Foot Health: Wearing high heels over many years can lead to problems; here’s 7 of them
Thursday, June 26, 2014
By Dr. Sarah Voelkel
We can’t speculate on why women want to wear high heels, we just know that many do and many come to us for high heel-related issues. Hey, we’re not immune. We like them, too. We just have to be ready to accept the potential dangers of overuse.
Look, we’re all pretty smart. We know that high heels aren’t necessarily good for our feet, but you may not realize that the cumulative effects of wearing these shoes over many years can be devastating.
Common foot issues exasperated by high heels:
Bunions: Because of the narrow toe region of high heels, the big toe is forced to deviate toward the second toe and the angles of the bones change. This creates the bunion bump…and a lot of pain associated with it.
Neuroma: The narrow toe box and high heels force excessive weight on the ball of the foot. This can cause inflamed and thickened nerves in the ball of the foot.
Hammertoes: Forcing your foot into a high heel shoe can make you grip your toes to stabilize your foot when you’re walking. In time, this can cause them to form hammertoes; the narrow toe box also causes the toes to curl due to lack of room. They can be super painful when they rub the inside top of your shoe.
Corns and calluses: These form when there is abnormal pressure on the ball of the foot and you are squeezing your toes into a narrow shoe. They can become progressively more painful and even limit your walking ability.
Ankle injuries: High heels are more often than not, incredibly unstable and they place your foot in an unstable position. This combination is perfect for an ankle sprain injury (some even suffer ankle fractures).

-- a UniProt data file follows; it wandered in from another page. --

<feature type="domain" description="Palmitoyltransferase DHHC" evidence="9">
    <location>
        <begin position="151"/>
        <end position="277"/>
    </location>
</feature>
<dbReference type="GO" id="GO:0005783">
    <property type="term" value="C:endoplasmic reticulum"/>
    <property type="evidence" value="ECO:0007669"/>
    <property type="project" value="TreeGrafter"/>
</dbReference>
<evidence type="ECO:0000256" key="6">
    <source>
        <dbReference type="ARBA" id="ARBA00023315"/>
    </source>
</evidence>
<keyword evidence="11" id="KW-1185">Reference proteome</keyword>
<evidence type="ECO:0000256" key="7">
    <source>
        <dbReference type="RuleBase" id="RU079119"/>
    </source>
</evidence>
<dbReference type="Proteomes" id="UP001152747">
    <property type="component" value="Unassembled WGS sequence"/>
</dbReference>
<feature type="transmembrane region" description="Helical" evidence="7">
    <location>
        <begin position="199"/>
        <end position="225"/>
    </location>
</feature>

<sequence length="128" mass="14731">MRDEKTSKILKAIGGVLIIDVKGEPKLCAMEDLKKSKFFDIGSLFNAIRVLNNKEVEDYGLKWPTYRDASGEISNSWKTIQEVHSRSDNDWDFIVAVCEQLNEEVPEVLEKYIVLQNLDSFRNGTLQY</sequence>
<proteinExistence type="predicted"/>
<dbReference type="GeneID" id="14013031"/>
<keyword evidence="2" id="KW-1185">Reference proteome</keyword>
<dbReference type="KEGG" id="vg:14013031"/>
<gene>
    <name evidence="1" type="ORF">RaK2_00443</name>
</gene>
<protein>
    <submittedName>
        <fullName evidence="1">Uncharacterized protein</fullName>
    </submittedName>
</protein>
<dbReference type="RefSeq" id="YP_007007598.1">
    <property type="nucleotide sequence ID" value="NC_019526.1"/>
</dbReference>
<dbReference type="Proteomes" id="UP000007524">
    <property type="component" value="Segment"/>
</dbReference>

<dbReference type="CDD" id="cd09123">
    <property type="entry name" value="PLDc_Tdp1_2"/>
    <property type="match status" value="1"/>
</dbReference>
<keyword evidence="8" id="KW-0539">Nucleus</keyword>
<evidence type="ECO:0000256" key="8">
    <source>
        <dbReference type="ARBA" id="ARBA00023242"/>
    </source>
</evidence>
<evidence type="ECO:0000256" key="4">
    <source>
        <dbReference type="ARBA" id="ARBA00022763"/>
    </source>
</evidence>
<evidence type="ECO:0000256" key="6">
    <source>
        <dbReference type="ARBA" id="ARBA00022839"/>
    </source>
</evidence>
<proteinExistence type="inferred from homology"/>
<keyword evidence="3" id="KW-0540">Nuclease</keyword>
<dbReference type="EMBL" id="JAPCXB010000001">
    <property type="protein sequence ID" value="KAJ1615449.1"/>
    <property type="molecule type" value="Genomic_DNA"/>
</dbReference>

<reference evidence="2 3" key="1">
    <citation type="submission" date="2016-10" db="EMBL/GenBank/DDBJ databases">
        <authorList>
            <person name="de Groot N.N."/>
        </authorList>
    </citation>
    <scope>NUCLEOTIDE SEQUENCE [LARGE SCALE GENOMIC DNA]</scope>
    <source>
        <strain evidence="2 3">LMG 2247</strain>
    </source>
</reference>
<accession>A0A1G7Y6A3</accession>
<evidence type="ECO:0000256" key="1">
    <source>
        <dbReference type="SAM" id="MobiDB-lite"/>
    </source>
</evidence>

Heel pain: When heel pain is related to high heels, it most commonly is Achilles tendonitis or plantar fasciitis (the most common cause of heel pain we treat).
Back pain: High heels place your feet in an abnormal position and therefore change the way your weight is distributed throughout your joints from your ankles and knees, to your hips and lower back. This force can worsen or increase your back pain over time.
Limiting your time in high heels is important, they should not be the shoe you wear all day each work day. Avoid shoes with a narrow toe box (pointy-toe shoes). Avoid heels greater than 2 inches. A wedge-style high heel with a wider toe box is better than the traditional high heel shoe. When you feel pain in your feet, immediately change your shoes to a more comfortable and supportive shoe.
We know you you’re probably not going to avoid your heels altogether, so talk to your podiatrist about a custom insert to fit inside your high heels to make them as comfortable as possible. While these can make your shoes more comfortable, they cannot prevent every possible problem.
Dr. Sarah Voelkel is a foot and ankle surgeon at Lexington Podiatry and the Kentucky Heel Pain Center.